Sadly, my love for comfort gets in my way of following Christ. Yet it seems clear that the mission to which Christ calls us demands that we step out of our comfort and trust Him in our discomfort.

In this Sunday’s Gospel reading, Christ calls four of His disciples, two pairs of brothers – Peter and Andrew, James and John. They are fishermen, and they are out on their boats, doing what they have done day-in, day-out for years.

But then Christ shows up, right there in the middle of a work day, and He tells them they need to follow Him, that He will make them “fishers of men” (Matt. 4:19). The Scriptures say that both sets of brothers “immediately…left their nets and followed [Christ].” James and John, we are told, even left their own father behind (Matt. 4:22).

These brothers leave everything they have known to follow Christ on some mission they don’t yet understand. They quit their jobs. They leave their families.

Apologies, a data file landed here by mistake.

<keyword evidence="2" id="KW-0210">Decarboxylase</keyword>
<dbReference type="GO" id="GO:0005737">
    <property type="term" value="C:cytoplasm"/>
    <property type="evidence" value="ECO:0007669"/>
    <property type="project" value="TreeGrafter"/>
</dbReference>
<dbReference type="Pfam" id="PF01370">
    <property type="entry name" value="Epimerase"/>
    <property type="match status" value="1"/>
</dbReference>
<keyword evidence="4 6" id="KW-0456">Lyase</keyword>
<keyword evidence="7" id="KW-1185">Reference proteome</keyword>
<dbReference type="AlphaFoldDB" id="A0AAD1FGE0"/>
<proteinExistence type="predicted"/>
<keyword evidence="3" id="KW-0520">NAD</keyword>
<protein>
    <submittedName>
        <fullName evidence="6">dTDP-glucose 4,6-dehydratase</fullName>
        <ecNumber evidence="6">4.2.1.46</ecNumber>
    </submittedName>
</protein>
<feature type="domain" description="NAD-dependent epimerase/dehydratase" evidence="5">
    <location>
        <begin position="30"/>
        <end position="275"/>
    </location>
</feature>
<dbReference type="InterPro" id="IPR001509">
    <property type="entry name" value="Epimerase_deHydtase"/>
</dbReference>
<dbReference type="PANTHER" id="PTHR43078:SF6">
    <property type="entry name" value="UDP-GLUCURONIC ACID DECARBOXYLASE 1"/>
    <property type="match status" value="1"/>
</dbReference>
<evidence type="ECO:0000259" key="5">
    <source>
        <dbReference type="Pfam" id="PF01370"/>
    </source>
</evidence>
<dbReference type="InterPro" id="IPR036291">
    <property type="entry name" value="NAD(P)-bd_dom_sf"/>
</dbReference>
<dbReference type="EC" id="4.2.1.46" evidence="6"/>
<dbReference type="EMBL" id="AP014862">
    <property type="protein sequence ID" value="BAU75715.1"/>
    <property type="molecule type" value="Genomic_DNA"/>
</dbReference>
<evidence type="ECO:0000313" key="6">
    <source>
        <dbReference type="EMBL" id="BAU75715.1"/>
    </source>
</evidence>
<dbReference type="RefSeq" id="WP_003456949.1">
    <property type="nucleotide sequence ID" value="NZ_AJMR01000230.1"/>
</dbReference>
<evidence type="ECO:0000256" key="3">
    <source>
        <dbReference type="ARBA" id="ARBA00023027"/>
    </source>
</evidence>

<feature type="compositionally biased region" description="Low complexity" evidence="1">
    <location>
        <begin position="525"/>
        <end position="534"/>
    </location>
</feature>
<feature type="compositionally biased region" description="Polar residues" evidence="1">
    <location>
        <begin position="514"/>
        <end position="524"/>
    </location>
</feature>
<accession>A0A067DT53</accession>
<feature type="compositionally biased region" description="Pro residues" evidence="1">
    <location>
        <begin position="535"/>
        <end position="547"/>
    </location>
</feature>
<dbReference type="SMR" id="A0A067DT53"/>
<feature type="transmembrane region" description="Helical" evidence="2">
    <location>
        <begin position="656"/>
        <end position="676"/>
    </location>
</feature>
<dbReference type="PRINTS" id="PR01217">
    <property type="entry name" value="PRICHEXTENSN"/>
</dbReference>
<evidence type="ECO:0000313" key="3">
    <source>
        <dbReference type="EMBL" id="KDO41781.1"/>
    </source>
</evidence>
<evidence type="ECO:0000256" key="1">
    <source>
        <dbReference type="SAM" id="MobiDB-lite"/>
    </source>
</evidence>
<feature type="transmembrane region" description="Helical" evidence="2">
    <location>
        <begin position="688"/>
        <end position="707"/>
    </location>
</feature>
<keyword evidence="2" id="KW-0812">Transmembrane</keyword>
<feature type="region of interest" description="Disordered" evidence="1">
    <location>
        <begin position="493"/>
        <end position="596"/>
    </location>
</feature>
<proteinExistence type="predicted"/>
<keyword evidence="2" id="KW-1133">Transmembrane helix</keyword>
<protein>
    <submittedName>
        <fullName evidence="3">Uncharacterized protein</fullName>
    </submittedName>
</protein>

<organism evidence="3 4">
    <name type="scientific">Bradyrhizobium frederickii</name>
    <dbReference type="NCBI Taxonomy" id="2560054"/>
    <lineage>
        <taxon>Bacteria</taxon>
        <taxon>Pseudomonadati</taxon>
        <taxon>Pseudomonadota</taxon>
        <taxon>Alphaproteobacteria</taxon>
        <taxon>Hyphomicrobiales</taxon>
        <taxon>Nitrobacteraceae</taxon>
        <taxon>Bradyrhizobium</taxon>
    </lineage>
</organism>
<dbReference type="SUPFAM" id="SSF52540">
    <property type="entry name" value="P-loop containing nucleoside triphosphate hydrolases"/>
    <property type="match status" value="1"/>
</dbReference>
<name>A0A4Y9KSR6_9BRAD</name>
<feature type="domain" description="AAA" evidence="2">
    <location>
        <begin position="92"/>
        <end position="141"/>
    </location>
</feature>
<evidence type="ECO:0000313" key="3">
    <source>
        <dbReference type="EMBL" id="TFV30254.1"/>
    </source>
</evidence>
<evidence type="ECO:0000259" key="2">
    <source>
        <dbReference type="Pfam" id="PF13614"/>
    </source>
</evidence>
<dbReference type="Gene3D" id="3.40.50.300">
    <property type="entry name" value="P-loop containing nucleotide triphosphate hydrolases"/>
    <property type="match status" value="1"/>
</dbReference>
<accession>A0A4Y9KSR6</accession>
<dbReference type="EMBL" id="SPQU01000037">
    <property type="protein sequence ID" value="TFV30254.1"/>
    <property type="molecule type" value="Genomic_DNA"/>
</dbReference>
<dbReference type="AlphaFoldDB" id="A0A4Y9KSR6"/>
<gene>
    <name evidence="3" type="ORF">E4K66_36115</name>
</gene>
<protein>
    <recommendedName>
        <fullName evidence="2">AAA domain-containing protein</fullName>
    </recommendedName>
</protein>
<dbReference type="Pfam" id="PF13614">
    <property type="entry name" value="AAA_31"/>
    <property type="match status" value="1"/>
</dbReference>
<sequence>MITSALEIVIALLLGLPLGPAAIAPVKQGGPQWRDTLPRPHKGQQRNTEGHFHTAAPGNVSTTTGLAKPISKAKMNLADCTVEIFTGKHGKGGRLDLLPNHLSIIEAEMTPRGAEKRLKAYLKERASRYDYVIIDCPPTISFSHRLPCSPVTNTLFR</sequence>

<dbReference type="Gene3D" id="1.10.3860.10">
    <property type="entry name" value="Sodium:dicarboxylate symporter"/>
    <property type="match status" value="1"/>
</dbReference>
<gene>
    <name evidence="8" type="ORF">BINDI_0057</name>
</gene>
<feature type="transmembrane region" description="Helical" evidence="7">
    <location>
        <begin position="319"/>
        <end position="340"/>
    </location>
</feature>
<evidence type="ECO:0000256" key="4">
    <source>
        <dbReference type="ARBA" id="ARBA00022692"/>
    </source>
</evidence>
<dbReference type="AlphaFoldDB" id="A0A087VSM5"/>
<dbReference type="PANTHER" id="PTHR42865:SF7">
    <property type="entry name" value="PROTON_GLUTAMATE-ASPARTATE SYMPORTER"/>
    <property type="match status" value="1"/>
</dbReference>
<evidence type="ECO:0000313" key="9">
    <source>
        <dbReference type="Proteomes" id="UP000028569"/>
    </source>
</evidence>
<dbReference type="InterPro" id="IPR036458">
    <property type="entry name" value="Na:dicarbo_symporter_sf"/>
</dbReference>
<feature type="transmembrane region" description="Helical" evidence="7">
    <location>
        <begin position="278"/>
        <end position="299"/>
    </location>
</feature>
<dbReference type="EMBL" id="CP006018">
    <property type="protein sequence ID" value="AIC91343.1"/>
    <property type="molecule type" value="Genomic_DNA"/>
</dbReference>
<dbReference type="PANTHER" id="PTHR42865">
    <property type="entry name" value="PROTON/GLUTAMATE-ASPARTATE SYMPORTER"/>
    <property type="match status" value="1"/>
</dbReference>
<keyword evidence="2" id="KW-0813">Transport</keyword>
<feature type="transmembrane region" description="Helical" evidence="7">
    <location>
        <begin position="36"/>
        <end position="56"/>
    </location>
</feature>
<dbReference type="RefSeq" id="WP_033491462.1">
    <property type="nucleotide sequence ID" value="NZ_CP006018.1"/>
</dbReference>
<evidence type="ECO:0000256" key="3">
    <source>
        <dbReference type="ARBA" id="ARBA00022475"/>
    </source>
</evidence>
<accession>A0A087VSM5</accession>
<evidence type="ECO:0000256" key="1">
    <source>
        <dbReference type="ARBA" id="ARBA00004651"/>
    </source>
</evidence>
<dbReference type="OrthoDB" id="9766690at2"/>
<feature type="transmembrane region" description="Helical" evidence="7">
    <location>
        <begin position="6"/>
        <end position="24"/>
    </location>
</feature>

They leave everything that is comfortable behind.

Following Christ is a daring, costly adventure. It was for the apostles, and it is for us today. We deceive ourselves if we think differently, for even Christ Himself expresses the cost of discipleship clearly: “If anyone would come after me, let him deny himself, and take up his cross, and follow me” (Matt. 16:24).

Self-denial and crosses are rarely comfortable.

The cost of following Christ is high, yet thousands and thousands of people have bravely gone to their deaths rather than betray their Lord, even while glorifying Christ and confessing all that He has done for them.

While there has never been a shortage of people willing to die for Christ, there has also yet to be a shortage of those eager to persecute His followers. It is clear that following Christ is costly. And we need to be prepared.

When Ernest Shackleton set out to cross Antarctica, his recruitment for the journey was simple and direct:

Men wanted for hazardous journey. Small wages. Bitter cold. Long months of complete darkness. Constant danger. Safe return doubtful. Honour and recognition in case of success.[1]_